I was reading a blog a little bit ago by a professional photographer about buying a camera and the blogger asked the right questions!  I wanted to share them with you and expound on it a little more.

How often will you use the camera?

What type of photography will you do?

What is your budget?

With camera phones taking over and most people thinking that’s all they need, these questions will play a larger role for photographers who know that their camera phones are great for quick, everyday shots but not for creating lasting memories for themselves or for others.

If you are planning on using a camera everyday to just capture quick moments, your camera phone will be just fine. But, it’s important to remember that even with all those “cool” apps that have filters and such, you won’t be able to take a shot you love, blow it up and maybe make it into something bigger. While camera phones are getting larger pixel sizes, taking a photo like this and making it into a wall sized framed piece wouldn’t work.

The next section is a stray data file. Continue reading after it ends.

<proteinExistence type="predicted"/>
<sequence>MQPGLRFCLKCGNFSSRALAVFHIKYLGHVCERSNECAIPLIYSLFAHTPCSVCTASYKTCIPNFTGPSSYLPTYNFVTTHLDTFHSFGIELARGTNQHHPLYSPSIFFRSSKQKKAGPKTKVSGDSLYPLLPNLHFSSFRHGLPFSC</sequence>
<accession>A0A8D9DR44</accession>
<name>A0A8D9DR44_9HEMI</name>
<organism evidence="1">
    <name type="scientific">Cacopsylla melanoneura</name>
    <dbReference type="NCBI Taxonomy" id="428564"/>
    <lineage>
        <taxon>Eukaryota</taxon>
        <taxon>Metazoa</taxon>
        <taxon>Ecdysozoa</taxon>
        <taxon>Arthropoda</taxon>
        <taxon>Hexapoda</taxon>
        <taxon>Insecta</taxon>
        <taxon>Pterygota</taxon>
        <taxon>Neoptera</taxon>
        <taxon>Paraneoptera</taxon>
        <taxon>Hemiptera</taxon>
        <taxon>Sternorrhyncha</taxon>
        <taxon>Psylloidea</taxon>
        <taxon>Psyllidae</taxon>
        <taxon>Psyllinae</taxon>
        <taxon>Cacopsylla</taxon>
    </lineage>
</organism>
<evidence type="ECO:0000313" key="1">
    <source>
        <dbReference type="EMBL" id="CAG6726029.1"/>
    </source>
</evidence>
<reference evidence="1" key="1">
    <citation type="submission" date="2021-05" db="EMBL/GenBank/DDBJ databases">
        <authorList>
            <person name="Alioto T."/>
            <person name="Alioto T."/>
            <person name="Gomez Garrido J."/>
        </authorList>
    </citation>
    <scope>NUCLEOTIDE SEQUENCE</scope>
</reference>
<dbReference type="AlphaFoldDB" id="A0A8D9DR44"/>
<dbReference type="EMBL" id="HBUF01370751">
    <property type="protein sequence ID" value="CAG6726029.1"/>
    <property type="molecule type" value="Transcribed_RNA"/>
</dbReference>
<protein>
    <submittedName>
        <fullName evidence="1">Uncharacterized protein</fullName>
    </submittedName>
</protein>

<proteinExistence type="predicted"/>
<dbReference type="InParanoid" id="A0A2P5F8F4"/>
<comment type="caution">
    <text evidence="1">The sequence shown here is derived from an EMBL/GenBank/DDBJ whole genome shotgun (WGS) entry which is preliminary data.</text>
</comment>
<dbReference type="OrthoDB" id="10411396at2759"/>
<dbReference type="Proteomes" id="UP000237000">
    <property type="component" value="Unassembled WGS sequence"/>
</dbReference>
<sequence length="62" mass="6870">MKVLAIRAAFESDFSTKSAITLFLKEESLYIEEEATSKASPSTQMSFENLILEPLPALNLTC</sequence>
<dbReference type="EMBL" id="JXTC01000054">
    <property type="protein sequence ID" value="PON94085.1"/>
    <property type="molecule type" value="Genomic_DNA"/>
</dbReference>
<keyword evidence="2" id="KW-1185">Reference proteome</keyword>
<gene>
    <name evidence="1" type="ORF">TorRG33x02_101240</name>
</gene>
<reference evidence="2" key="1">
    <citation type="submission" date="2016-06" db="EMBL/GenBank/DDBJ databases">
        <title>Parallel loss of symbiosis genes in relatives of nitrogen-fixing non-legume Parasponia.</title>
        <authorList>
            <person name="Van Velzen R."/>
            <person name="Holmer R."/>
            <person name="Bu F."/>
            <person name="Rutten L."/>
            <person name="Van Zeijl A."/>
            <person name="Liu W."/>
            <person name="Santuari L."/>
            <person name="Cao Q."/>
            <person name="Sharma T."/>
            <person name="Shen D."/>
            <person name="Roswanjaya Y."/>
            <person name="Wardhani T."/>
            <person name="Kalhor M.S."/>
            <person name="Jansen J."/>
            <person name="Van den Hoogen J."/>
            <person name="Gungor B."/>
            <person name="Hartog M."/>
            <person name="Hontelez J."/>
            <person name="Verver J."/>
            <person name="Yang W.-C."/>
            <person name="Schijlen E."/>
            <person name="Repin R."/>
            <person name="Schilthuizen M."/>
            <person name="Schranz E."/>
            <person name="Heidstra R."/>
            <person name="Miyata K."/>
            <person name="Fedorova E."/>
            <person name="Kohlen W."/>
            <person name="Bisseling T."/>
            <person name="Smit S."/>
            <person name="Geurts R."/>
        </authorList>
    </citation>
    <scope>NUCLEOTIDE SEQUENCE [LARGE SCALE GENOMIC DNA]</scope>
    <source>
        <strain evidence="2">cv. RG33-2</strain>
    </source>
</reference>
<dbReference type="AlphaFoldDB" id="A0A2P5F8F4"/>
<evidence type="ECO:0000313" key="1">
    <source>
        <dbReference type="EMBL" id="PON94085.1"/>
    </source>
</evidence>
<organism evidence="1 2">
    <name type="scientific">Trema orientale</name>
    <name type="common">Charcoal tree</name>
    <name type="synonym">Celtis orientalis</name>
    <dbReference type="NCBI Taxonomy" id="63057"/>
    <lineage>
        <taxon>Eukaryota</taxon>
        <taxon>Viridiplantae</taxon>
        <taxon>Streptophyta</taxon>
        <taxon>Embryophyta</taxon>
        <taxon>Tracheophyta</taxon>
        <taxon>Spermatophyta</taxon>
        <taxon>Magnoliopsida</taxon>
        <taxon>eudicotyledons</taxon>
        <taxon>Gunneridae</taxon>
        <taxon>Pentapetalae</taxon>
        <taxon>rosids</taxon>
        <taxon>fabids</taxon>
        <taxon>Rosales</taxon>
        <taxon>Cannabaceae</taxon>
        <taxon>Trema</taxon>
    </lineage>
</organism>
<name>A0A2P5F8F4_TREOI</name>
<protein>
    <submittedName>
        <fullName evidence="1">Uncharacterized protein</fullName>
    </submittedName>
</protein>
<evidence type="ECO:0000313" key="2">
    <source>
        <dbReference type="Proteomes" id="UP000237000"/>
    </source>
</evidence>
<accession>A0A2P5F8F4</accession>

Sedona Arizona, Red Rock!

The “Red Rocks” of Sedona are the main attraction, and a photographer’s dream! (Photo Courtesy: Charlotte Deleste)

Now, if you are going to attempt to take pictures like that one every day, you will want to consider a DSLR. This leads to the next question: what kinds of photography are you looking to do?